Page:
“I say secular bull markets last 16, 17, 18, 19, 20 years. And even if you start the measuring point in March of ’09, you still ought to have another seven, eight, nine years left in this thing. This is going to be the longest, strongest secular bull market of my career and I’ve been in the business 47 years.”
Personally, I hope he’s right as it would sure make my job of managing money easier for my clients.
However, as noted above, and as shown below, “secular bull markets,” which are long-term growth trends, have never started from 15x valuations and immediately surged to the second highest level on record. Historically, as shown below, secular bull markets are born of excessive pessimism and low valuations that stay in place for years as earnings and profitability grow faster than prices (keeping valuations lower.) Despite Mr. Saut’s hopes, that is simply not the case today as valuations exploded as earnings, economic, and profit growth lagged the liquidity induced surge in asset prices.
We can see this more clearly by using a 10-year MEDIAN of Shiller’s CAPE ratio. By smoothing out valuation cycles, it becomes substantially easier to see that “secular bull markets” have never been born at these levels, but rather died.
Importantly, the drivers behind the long-term secular bull market of the 1980s and 1990s are trends which simply do not exist currently. In the early 1980s and 1990s:
- Inflation and interest rates were high and falling which boosted corporate profitability.
- The extreme negative sentiment of the late 1970s was finally undone by the early 1990s. (At the turn of the century roughly 80% of all individual investors in the market began investing after 1990. 80% of that total started after 1995 due to the investing innovations created by the Internet. The majority of these were “boomers.”)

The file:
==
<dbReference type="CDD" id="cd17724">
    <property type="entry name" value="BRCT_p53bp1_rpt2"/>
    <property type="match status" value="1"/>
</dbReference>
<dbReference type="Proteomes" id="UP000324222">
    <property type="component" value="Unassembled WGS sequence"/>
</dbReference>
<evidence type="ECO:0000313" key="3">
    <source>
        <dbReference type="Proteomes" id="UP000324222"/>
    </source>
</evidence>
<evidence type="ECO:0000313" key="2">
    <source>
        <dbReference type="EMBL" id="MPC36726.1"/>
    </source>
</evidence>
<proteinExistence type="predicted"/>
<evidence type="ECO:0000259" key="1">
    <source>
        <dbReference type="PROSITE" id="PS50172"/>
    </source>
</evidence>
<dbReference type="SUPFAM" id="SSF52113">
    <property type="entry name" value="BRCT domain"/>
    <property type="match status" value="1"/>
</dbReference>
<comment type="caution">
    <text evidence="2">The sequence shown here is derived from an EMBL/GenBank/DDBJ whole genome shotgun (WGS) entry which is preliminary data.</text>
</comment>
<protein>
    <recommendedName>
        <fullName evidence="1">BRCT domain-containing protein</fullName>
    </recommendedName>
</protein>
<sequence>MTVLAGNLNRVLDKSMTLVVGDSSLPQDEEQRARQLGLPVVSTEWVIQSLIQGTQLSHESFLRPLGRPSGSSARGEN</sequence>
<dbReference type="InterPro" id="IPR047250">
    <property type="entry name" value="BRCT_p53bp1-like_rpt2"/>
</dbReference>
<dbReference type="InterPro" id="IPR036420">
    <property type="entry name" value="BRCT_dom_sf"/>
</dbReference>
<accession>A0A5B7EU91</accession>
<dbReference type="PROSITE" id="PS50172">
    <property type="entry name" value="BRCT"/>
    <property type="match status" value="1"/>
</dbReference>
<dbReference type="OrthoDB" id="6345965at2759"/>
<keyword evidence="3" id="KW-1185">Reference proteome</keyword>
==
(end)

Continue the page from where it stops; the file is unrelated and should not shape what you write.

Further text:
- Large foreign net inflows to chase the “tech boom” drove prices to extreme levels.
- The mirage of consumer wealth, driven by declining inflation and interest rates and easy access to credit, inflated consumption, corporate profits, and economic growth.
- Corporate profits were boosted by deregulation of industries, wage suppression, outsourcing and productivity increases.
- Pension funding requirements and accounting standards were eased which increased corporate profits.
- Stock-based executive compensation was grossly expanded which led to more “accounting gimmickry” to sustain stock price levels.
The dual panel chart below shows the economic fundamentals versus the S&P 500 and the change that occurred beginning in 1983. (Red dividing line)
Despite much hope that the current breakout of the markets is the beginning of a new secular “bull” market – the economic and fundamental variables suggest otherwise. Valuations and sentiment are at very elevated levels which are the opposite of what has been seen previously. Interest rates, inflation, wages, and savings rates are all at historically low levels which are normally seen at the end of secular bull market periods, not the beginning of one.
Lastly, the consumer, the main driver of the economy, will not be able to again become a significantly larger chunk of the economy. With savings low, income growth weak, and debt back at record levels, the fundamental capacity to re-leverage to similar extremes is no longer available.
While stock prices have certainly been driven much higher through the Federal Reserve’s ongoing interventions, that support both in the U.S. and Europe is coming to an end. The inability for the economic variables to “replay the tape” of the 1980s and 1990s, increases the potential of a rather nasty mean reversion at some point in the future. It is precisely that reversion that will likely create the “set up” necessary to start the next great secular bull market. However, as was seen at the bottom of the market in 1974, there were few individual investors left to enjoy the beginning of that ride.
Of course, with the virtual entirety of Wall Street being extremely bullish on the markets and economy going into the end of the year, along with bullish sentiment at extremely high levels, it certainly brings to mind Bob Farrell’s Rule #9 which states: